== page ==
This article aims to answer one question: “What is the killer application of crypto networks?”. The answer, we believe, is in the title of this article. However, as that title is fairly dense, it requires some untangling. We’ll need to first discuss the principle of “functionalization” as it applies to market theory, and then define precisely what we mean by “asset flows”. As we shall somewhat disappointingly see by the end of the article, the “how?” component of the answer to original question is non-specific. However, excitingly, the “what?” component has deep implications, namely a fundamental shift in how capitalism itself mechanically operates.
Functionalization theory, which comes from an article  released earlier this year, is an attempt to model market innovation through an abstract functional process. The theory of functionalization is generic enough to itself include market theories such as “Aggregation Theory”  by Ben Thompson, which we highly recommend to the reader of this article. At a very high level, the statement of the theory is simple (excerpt taken from original article):
… functionalization is the process [of] making the consumption of a set of products or services by the end user repeatable, scalable, and predictable, which in turn makes them cheaper and better.
[Functionalization is] the composition, transformation, and standardization of a set of platforms (services/products) into a modular and callable function, rendering the platform scalable, repeatable, and predictable.
It is effectively the process by which we create higher-level “functions” out of existing services through composition. Simple example: Amazon.com. On the buyer-side, Amazon.com composes together three key services through one function: searching (i.e. discovery), purchasing, and delivery of consumer products. Before Amazon.com existed, consumers were still able to do the same exact thing you are able to do now. However, until Amazon.com packaged all these three services as one single service, it was just significantly more difficult. Shopify is another great example of functionalization of “payments, marketing, shipping and customer engagement tools to simplify the process of running an online store for small merchants”. That’s the basics of functionalization: take multiple products and/or services that exist independently, and compose them together into a single new product and/or service that is repeatable and scalable. This, in turn, makes the selling of the service as a whole cheaper and better than the selling of the sub-components independently.
No more than a hundred years ago, there was no distinction between private and public markets. This distinction was initiated by the United States government in an attempt to place a regulatory framework that enables the smoothing out of tail events in markets with open capital flows. In fact, the Federal Reserve’s job is precisely to ensure that financial crises are managed properly if rapid downturns occur. Control of monetary policy is a sensible feature of any government desiring stability.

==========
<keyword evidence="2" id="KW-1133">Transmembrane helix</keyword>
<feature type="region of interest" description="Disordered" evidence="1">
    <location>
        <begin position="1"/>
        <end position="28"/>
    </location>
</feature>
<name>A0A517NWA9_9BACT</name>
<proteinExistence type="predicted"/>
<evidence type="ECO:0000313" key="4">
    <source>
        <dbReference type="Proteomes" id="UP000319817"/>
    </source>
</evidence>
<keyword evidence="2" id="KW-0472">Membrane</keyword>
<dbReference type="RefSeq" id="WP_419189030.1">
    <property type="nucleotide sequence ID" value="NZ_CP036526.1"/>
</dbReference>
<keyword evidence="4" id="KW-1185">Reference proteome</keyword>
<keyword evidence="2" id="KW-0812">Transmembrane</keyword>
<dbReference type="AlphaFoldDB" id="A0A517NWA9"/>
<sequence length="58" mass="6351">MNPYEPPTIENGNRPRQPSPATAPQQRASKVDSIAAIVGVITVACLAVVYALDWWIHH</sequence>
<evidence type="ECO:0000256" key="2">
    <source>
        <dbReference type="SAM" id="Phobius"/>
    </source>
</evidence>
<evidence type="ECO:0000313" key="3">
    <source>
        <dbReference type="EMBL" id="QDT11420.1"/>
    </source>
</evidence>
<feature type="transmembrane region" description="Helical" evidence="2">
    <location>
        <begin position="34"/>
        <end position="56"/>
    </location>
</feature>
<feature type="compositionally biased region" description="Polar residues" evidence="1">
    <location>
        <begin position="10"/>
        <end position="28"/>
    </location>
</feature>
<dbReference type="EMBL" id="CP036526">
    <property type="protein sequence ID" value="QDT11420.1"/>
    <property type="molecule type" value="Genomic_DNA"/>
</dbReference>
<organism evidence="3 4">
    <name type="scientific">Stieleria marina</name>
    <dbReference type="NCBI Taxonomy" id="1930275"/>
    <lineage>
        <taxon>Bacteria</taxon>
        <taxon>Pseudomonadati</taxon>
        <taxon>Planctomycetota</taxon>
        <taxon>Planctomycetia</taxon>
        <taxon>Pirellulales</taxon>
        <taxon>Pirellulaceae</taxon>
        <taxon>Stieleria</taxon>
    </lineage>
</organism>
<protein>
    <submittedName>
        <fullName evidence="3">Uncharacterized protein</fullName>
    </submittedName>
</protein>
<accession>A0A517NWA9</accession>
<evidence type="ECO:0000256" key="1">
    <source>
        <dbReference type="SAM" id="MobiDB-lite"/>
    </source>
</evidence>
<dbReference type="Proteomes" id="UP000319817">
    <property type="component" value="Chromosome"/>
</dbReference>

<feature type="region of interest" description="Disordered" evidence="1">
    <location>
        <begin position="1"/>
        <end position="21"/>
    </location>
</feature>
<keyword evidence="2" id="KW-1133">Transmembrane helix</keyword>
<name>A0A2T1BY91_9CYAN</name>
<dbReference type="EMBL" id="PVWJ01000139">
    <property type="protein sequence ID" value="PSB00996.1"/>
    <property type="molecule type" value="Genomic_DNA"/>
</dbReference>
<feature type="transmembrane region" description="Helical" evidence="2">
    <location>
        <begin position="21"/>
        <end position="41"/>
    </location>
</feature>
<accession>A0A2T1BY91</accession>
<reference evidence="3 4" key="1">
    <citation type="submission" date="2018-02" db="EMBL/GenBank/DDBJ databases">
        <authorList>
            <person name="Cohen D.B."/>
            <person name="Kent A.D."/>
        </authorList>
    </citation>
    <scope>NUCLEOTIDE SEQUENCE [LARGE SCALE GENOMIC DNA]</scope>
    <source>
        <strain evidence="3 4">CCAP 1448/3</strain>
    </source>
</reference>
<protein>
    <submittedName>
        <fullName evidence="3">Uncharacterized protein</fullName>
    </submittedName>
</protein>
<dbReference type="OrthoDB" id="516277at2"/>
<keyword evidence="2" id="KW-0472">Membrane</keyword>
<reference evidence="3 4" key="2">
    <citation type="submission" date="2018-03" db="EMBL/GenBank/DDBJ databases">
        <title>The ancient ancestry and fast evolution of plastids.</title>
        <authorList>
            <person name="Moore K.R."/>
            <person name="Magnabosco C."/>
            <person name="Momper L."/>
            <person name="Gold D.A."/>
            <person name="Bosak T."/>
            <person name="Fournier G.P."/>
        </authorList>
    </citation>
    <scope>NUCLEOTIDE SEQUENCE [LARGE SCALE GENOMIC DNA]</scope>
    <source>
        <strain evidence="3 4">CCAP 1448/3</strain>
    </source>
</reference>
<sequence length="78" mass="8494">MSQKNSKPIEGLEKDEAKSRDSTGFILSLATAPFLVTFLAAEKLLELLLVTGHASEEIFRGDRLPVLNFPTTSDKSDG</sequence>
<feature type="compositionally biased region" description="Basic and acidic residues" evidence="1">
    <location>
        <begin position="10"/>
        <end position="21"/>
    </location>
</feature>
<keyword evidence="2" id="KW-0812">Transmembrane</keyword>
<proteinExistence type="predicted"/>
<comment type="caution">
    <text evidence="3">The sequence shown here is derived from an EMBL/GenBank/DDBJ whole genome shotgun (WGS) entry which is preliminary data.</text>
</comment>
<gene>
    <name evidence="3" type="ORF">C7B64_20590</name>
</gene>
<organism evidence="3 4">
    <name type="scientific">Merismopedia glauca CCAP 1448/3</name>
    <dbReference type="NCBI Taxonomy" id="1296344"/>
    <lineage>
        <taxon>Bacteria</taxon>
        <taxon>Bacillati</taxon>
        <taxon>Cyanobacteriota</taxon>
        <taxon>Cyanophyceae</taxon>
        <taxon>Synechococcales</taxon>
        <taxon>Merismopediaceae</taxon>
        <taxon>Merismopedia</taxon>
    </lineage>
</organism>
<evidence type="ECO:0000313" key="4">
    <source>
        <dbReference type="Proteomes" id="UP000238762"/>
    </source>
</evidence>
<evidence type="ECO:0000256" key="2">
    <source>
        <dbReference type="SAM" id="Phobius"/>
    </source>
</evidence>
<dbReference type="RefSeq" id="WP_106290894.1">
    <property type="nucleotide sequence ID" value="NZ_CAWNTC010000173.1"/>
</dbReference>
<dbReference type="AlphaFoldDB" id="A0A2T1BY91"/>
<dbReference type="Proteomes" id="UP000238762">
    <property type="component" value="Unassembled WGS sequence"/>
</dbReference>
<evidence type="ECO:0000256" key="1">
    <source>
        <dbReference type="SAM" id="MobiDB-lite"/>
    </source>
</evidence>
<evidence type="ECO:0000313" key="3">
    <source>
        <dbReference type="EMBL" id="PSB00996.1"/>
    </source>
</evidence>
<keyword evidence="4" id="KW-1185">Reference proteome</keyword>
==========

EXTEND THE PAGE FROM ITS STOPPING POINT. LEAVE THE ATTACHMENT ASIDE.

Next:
However, additional statutory regimes, such as the creation of “securities” and the managing body behind them (U.S. SEC), placed as protective measures after the Great Depression to protect against future economic downturns, created a permanent schism that has arguably debilitated capital markets for generations. In particular, this framework created a bifurcation of capital flows into “public” and “private” markets. The unfortunate outcome of this regulation is that it has locked a vast amount of asset classes into illiquid, undiscoverable, unaccessible and dormant pools. Imagine, for example, if every-time you wanted to sell an item, the buyer had to go through an extensive process of demonstrating that they were an “accredited” buyer, and if you, as the seller, happened to ever accidentally sell to “non-accredited” buyers due to a subpar vetting process, you would face serious legal penalties. While it’s hard to definitely say, we would argue that if such a restriction was in place for day to day items, Amazon.com would be a tiny fraction of the behemoth that it is today.
Functionalizing Asset Flows
Instead, let’s imagine financial markets withouts these prohibitive restrictions. Instead, what if we could move any asset class freely from one owner to another? If we are able to create digital representation of any contract (i.e. asset) and move its ownership set as easily as transfering data over the internet. This is what functionalization of asset flows would entail.
If a generic way to encode contracts digitally is enabled, we can now
- Ben Thompson. Aggregation Theory. Accessed 2019. https://stratechery.com/2015/aggregation-theory/
- Kevin Sekniqi. Functionalization Theory. Accessed 2019.https://kevin.sekniqi.com/functionalization-theory/